2 MS Excel Tips
When I learn something cool in regards to technology – I love sharing it. My daily work involves a lot of administrative tasks – where I have to work with MS Office, especially Excel and Word, and work miracles with it sometimes.
Last week I discovered a cool new tool for MS Excel; but first let me explain how I came to need it. At my company, each new client receives several weeks of our people at their site. Before they arrive, they need to receive something called an implementation kit that contains all of the tools that they’ll need during this time. There has always been a system of logging where the kits are. However it was pretty tedious; where you had to go to the UPS or FedEx website and go in, track the package, and then update the spreadsheet. Royal pain.
I took charge of the process and initially, I was wondering if there was a way I could type the tracking number into Excel, and then put in a hyperlink that would take me straight to the shipper’s site, with the tracking number automatically populated. What I found was much cooler than that. I found ShipTrack, an add-in for Excel that adds a new formula function that will give you the shipping details of a tracking number. Here’s the end result:
Installation of the add-in was a breeze – you didn’t even have to go into Excel’s options (which are sort of confusing – since 2007 version) and enable it. However I did have an issue with trying to manually type in the function – =ShipTrack (tracking#,carrier), and had to select it from the formula menu (I’m not sure what difference it made). Also in order to get the most current information (for packages in-transit) and refresh the data, you have to copy & paste the formula again. For example, if I want an update on Montevista’s kit, I just copy the tracking information for Richardson, and paste it into Montevista’s cell (there is probably another way to tell MS Excel to recalculate the cell, but I find it much quicker to just copy and paste the formula again!).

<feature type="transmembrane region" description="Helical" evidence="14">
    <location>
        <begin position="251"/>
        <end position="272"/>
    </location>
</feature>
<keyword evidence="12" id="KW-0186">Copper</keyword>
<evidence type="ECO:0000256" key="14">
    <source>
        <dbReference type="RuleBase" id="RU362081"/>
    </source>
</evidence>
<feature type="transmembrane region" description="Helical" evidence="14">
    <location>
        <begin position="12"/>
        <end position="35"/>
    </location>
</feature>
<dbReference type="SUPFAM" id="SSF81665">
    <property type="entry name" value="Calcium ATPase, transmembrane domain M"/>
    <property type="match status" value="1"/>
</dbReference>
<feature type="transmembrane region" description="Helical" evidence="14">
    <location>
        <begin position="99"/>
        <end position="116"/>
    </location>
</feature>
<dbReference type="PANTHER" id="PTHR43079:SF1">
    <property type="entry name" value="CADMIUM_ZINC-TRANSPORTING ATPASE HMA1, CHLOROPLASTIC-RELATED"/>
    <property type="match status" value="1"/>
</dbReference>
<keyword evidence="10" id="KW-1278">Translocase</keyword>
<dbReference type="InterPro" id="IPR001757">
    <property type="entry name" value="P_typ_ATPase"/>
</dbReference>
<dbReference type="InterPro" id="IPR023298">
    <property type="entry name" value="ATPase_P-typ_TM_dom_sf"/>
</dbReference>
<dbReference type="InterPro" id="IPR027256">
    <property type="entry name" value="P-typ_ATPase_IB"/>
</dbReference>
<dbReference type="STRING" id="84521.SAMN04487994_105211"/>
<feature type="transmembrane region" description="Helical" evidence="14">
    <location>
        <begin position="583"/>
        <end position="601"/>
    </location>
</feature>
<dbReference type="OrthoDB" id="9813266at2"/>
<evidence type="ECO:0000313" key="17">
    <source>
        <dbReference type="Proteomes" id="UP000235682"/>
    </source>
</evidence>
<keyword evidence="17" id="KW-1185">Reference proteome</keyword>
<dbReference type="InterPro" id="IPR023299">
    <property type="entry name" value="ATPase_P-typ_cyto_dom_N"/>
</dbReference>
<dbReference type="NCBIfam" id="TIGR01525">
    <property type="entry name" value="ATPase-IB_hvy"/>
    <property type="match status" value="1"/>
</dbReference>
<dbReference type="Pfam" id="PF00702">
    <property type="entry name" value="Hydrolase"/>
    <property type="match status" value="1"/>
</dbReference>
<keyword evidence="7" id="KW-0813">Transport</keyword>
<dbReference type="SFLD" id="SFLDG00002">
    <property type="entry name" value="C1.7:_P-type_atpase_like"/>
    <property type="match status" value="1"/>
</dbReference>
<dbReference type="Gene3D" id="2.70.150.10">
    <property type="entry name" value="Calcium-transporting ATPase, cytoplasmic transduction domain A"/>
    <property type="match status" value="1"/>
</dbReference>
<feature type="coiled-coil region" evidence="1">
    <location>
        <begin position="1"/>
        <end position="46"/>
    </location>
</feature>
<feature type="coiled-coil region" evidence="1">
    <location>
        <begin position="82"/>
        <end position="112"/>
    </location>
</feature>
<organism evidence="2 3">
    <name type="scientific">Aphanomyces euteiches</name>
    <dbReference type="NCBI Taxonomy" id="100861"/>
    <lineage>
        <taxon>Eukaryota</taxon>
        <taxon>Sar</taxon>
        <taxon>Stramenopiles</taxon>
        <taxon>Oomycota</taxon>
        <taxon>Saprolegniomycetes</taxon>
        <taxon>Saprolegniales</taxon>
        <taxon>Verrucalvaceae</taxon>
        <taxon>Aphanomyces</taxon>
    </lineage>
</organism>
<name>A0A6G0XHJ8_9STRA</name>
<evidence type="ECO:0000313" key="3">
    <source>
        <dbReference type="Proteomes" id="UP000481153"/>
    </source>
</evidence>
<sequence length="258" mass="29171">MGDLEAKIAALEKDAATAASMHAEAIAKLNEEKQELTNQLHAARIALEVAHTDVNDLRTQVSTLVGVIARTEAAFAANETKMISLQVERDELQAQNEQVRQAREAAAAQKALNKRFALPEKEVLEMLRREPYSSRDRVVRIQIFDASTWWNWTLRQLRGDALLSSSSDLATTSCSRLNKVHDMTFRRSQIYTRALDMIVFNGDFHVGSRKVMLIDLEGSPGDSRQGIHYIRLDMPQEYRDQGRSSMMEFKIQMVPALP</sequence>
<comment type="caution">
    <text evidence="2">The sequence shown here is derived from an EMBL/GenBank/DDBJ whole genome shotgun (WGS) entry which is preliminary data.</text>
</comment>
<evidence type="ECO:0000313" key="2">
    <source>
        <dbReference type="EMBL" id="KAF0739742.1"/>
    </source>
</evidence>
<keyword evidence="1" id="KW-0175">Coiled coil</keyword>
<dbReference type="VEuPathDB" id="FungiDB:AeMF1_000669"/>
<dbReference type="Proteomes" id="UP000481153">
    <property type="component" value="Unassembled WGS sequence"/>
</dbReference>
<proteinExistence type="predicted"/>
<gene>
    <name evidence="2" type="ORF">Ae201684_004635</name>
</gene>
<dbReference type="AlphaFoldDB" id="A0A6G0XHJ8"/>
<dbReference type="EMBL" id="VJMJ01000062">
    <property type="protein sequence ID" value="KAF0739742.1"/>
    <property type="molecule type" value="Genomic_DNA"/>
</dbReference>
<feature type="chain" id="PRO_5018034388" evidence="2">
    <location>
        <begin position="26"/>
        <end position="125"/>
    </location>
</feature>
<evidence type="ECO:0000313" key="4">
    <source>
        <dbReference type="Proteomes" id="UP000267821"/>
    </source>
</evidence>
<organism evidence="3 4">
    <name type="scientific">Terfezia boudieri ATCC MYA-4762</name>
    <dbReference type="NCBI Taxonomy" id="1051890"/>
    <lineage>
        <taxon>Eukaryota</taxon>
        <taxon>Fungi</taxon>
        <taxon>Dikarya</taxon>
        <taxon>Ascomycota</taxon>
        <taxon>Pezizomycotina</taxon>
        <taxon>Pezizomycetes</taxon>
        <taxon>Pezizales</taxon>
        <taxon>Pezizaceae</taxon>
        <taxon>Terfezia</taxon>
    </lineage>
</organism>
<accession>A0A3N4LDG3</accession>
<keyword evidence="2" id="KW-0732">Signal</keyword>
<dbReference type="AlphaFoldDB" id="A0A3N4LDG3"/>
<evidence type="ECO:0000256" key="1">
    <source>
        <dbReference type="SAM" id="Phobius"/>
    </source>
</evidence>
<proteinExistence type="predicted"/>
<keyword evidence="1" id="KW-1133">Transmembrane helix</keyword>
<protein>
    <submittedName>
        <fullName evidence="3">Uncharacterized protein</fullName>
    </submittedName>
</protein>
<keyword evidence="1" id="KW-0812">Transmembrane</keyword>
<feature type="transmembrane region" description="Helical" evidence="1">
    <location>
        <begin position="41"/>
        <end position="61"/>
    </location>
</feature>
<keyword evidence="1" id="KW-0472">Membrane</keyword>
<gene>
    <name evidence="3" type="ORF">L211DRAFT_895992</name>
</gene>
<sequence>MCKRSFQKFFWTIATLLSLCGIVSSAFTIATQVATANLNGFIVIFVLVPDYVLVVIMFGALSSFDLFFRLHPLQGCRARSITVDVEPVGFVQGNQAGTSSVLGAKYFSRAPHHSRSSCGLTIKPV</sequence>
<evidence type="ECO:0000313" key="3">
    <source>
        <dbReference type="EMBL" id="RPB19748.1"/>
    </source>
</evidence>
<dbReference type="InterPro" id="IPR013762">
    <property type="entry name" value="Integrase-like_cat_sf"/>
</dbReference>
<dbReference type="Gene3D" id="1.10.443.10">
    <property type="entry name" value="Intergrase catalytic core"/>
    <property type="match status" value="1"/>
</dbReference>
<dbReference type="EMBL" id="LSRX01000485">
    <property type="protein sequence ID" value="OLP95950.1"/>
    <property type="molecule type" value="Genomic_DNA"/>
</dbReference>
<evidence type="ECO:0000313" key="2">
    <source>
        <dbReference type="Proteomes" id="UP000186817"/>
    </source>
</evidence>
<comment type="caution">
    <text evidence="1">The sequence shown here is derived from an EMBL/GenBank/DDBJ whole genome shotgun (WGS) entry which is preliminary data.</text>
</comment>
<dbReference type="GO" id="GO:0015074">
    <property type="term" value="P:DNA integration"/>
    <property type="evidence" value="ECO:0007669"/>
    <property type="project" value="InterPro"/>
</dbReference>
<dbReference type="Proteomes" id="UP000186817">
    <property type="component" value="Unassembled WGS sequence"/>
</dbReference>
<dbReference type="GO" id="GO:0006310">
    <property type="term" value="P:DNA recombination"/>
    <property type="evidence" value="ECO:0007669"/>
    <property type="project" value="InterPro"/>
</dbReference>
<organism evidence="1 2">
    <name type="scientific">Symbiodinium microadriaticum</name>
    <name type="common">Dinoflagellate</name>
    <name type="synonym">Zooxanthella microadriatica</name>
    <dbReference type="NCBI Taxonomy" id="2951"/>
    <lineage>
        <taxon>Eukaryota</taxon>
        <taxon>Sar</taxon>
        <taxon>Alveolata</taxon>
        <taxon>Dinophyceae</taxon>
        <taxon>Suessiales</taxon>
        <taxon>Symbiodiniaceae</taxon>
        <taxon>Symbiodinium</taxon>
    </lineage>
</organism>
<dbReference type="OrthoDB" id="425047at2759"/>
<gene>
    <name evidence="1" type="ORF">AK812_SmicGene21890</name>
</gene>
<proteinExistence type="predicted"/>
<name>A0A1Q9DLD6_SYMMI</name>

The next MS Excel tip is one that I’ve known for a while, but figured I would share here anyway. It involves the security features of MS Excel – and the ability to lock and protect documents. In short, use these options sparingly; preferably for documents being produced and used on your home machine and network. Why? Well because it has been my experience that there is a 30% chance that other users of this file will run into problems with it. Encryption and password protection does not work very well across various versions of MS Excel and almost never works when non-Excel programs use it.
So what’s the fix here? Well, if you do not want others to modify the document, send it as a .pdf file. You can do this in a couple of ways. #1 – If you have Adobe Acrobat installed, you should see ‘Adobe PDF’ as a printer in your printer list. Sort of like this:
After “printing”, you’ll see the .pdf file open and a pop-up asking you where you want to save the file. You can also do the standard ‘Save As’ and choose ‘.pdf’ as the file extension. However I like the former way better because it’s a bit quicker. However the latter works just as well for people who don’t have Adobe Acrobat on their machines.